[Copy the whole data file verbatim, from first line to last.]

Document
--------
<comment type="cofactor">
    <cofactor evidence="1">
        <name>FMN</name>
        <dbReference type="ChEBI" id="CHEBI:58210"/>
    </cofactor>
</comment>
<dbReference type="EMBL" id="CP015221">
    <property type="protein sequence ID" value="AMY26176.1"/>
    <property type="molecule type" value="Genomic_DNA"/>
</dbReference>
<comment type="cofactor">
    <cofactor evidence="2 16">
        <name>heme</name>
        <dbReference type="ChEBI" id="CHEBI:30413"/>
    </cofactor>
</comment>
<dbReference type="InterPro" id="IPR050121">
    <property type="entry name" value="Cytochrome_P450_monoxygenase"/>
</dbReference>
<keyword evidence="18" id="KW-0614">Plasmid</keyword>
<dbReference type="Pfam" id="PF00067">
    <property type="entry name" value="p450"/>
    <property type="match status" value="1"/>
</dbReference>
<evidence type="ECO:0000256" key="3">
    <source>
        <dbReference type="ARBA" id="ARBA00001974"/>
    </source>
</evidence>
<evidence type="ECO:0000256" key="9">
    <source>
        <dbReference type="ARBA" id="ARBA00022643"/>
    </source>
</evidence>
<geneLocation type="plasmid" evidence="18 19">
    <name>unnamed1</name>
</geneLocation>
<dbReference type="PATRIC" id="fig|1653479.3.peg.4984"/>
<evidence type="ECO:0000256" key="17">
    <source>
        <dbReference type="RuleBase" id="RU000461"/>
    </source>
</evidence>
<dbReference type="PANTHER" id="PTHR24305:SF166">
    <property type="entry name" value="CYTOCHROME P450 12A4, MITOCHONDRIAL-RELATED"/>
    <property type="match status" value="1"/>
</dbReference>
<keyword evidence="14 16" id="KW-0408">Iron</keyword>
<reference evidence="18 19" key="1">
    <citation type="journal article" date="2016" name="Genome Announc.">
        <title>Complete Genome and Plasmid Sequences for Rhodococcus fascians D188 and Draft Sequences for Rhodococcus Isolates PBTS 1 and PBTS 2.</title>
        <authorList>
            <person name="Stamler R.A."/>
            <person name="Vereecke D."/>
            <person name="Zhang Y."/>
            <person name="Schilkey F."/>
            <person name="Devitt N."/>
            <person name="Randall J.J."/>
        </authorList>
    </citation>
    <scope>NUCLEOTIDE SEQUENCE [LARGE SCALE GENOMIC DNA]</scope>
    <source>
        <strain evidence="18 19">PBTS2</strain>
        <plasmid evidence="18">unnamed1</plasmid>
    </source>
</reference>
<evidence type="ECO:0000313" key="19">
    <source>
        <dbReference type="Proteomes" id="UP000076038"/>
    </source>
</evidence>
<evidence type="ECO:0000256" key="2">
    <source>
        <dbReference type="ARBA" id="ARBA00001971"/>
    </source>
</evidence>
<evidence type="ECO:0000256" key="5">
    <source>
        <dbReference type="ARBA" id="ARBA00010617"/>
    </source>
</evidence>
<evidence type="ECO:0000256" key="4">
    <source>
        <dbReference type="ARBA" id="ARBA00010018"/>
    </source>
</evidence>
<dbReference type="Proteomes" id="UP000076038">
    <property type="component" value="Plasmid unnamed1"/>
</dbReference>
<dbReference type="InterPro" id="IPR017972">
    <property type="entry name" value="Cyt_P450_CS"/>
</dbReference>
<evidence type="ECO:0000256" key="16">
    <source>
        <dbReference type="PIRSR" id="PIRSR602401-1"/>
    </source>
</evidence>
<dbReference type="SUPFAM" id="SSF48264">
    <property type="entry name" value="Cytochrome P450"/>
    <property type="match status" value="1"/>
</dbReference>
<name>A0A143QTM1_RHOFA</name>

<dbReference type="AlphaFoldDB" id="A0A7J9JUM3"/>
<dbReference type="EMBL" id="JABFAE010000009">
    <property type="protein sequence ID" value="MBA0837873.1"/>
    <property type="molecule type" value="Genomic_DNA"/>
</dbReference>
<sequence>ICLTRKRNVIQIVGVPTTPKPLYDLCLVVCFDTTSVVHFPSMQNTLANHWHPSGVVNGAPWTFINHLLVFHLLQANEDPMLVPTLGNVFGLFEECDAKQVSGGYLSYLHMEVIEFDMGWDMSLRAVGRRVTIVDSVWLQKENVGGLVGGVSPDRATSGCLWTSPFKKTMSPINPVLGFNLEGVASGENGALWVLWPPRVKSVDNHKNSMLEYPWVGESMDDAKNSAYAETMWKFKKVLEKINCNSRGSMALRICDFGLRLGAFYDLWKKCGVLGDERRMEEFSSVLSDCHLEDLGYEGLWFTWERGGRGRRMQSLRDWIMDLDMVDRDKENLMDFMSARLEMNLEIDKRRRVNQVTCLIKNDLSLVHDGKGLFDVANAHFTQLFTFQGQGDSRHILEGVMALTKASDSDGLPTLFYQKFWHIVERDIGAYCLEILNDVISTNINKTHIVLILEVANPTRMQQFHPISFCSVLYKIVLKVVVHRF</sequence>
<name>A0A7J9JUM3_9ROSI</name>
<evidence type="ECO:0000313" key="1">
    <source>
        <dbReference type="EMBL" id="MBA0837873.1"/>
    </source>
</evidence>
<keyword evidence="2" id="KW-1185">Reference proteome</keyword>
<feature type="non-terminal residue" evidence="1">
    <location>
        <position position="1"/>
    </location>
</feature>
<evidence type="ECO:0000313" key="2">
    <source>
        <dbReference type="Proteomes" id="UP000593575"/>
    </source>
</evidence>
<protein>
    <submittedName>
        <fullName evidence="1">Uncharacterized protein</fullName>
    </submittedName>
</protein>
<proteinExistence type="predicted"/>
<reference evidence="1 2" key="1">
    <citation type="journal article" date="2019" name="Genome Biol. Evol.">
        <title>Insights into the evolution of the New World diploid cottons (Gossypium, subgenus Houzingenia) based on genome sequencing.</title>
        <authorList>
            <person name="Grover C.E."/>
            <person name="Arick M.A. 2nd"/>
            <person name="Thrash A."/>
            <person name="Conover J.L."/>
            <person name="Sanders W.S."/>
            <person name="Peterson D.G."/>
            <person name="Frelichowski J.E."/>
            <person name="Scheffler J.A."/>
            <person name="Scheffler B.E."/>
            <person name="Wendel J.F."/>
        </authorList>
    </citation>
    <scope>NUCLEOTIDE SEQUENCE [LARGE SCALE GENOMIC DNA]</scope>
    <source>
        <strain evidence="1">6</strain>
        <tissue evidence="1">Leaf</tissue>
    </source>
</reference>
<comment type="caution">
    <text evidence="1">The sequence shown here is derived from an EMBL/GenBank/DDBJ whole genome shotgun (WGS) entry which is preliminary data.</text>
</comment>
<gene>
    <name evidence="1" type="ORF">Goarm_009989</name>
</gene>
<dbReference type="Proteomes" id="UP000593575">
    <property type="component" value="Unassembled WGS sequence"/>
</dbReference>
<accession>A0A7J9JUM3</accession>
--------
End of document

<comment type="cofactor">
    <cofactor evidence="1">
        <name>FMN</name>
        <dbReference type="ChEBI" id="CHEBI:58210"/>
    </cofactor>
</comment>
<dbReference type="EMBL" id="CP015221">
    <property type="protein sequence ID" value="AMY26176.1"/>
    <property type="molecule type" value="Genomic_DNA"/>
</dbReference>
<comment type="cofactor">
    <cofactor evidence="2 16">
        <name>heme</name>
        <dbReference type="ChEBI" id="CHEBI:30413"/>
    </cofactor>
</comment>
<dbReference type="InterPro" id="IPR050121">
    <property type="entry name" value="Cytochrome_P450_monoxygenase"/>
</dbReference>
<keyword evidence="18" id="KW-0614">Plasmid</keyword>
<dbReference type="Pfam" id="PF00067">
    <property type="entry name" value="p450"/>
    <property type="match status" value="1"/>
</dbReference>
<evidence type="ECO:0000256" key="3">
    <source>
        <dbReference type="ARBA" id="ARBA00001974"/>
    </source>
</evidence>
<evidence type="ECO:0000256" key="9">
    <source>
        <dbReference type="ARBA" id="ARBA00022643"/>
    </source>
</evidence>
<geneLocation type="plasmid" evidence="18 19">
    <name>unnamed1</name>
</geneLocation>
<dbReference type="PATRIC" id="fig|1653479.3.peg.4984"/>
<evidence type="ECO:0000256" key="17">
    <source>
        <dbReference type="RuleBase" id="RU000461"/>
    </source>
</evidence>
<dbReference type="PANTHER" id="PTHR24305:SF166">
    <property type="entry name" value="CYTOCHROME P450 12A4, MITOCHONDRIAL-RELATED"/>
    <property type="match status" value="1"/>
</dbReference>
<keyword evidence="14 16" id="KW-0408">Iron</keyword>
<reference evidence="18 19" key="1">
    <citation type="journal article" date="2016" name="Genome Announc.">
        <title>Complete Genome and Plasmid Sequences for Rhodococcus fascians D188 and Draft Sequences for Rhodococcus Isolates PBTS 1 and PBTS 2.</title>
        <authorList>
            <person name="Stamler R.A."/>
            <person name="Vereecke D."/>
            <person name="Zhang Y."/>
            <person name="Schilkey F."/>
            <person name="Devitt N."/>
            <person name="Randall J.J."/>
        </authorList>
    </citation>
    <scope>NUCLEOTIDE SEQUENCE [LARGE SCALE GENOMIC DNA]</scope>
    <source>
        <strain evidence="18 19">PBTS2</strain>
        <plasmid evidence="18">unnamed1</plasmid>
    </source>
</reference>
<evidence type="ECO:0000313" key="19">
    <source>
        <dbReference type="Proteomes" id="UP000076038"/>
    </source>
</evidence>
<evidence type="ECO:0000256" key="2">
    <source>
        <dbReference type="ARBA" id="ARBA00001971"/>
    </source>
</evidence>
<evidence type="ECO:0000256" key="5">
    <source>
        <dbReference type="ARBA" id="ARBA00010617"/>
    </source>
</evidence>
<evidence type="ECO:0000256" key="4">
    <source>
        <dbReference type="ARBA" id="ARBA00010018"/>
    </source>
</evidence>
<dbReference type="Proteomes" id="UP000076038">
    <property type="component" value="Plasmid unnamed1"/>
</dbReference>
<dbReference type="InterPro" id="IPR017972">
    <property type="entry name" value="Cyt_P450_CS"/>
</dbReference>
<evidence type="ECO:0000256" key="16">
    <source>
        <dbReference type="PIRSR" id="PIRSR602401-1"/>
    </source>
</evidence>
<dbReference type="SUPFAM" id="SSF48264">
    <property type="entry name" value="Cytochrome P450"/>
    <property type="match status" value="1"/>
</dbReference>
<name>A0A143QTM1_RHOFA</name>

<dbReference type="AlphaFoldDB" id="A0A7J9JUM3"/>
<dbReference type="EMBL" id="JABFAE010000009">
    <property type="protein sequence ID" value="MBA0837873.1"/>
    <property type="molecule type" value="Genomic_DNA"/>
</dbReference>
<sequence>ICLTRKRNVIQIVGVPTTPKPLYDLCLVVCFDTTSVVHFPSMQNTLANHWHPSGVVNGAPWTFINHLLVFHLLQANEDPMLVPTLGNVFGLFEECDAKQVSGGYLSYLHMEVIEFDMGWDMSLRAVGRRVTIVDSVWLQKENVGGLVGGVSPDRATSGCLWTSPFKKTMSPINPVLGFNLEGVASGENGALWVLWPPRVKSVDNHKNSMLEYPWVGESMDDAKNSAYAETMWKFKKVLEKINCNSRGSMALRICDFGLRLGAFYDLWKKCGVLGDERRMEEFSSVLSDCHLEDLGYEGLWFTWERGGRGRRMQSLRDWIMDLDMVDRDKENLMDFMSARLEMNLEIDKRRRVNQVTCLIKNDLSLVHDGKGLFDVANAHFTQLFTFQGQGDSRHILEGVMALTKASDSDGLPTLFYQKFWHIVERDIGAYCLEILNDVISTNINKTHIVLILEVANPTRMQQFHPISFCSVLYKIVLKVVVHRF</sequence>
<name>A0A7J9JUM3_9ROSI</name>
<evidence type="ECO:0000313" key="1">
    <source>
        <dbReference type="EMBL" id="MBA0837873.1"/>
    </source>
</evidence>
<keyword evidence="2" id="KW-1185">Reference proteome</keyword>
<feature type="non-terminal residue" evidence="1">
    <location>
        <position position="1"/>
    </location>
</feature>
<evidence type="ECO:0000313" key="2">
    <source>
        <dbReference type="Proteomes" id="UP000593575"/>
    </source>
</evidence>
<protein>
    <submittedName>
        <fullName evidence="1">Uncharacterized protein</fullName>
    </submittedName>
</protein>
<proteinExistence type="predicted"/>
<reference evidence="1 2" key="1">
    <citation type="journal article" date="2019" name="Genome Biol. Evol.">
        <title>Insights into the evolution of the New World diploid cottons (Gossypium, subgenus Houzingenia) based on genome sequencing.</title>
        <authorList>
            <person name="Grover C.E."/>
            <person name="Arick M.A. 2nd"/>
            <person name="Thrash A."/>
            <person name="Conover J.L."/>
            <person name="Sanders W.S."/>
            <person name="Peterson D.G."/>
            <person name="Frelichowski J.E."/>
            <person name="Scheffler J.A."/>
            <person name="Scheffler B.E."/>
            <person name="Wendel J.F."/>
        </authorList>
    </citation>
    <scope>NUCLEOTIDE SEQUENCE [LARGE SCALE GENOMIC DNA]</scope>
    <source>
        <strain evidence="1">6</strain>
        <tissue evidence="1">Leaf</tissue>
    </source>
</reference>
<comment type="caution">
    <text evidence="1">The sequence shown here is derived from an EMBL/GenBank/DDBJ whole genome shotgun (WGS) entry which is preliminary data.</text>
</comment>
<gene>
    <name evidence="1" type="ORF">Goarm_009989</name>
</gene>
<dbReference type="Proteomes" id="UP000593575">
    <property type="component" value="Unassembled WGS sequence"/>
</dbReference>
<accession>A0A7J9JUM3</accession>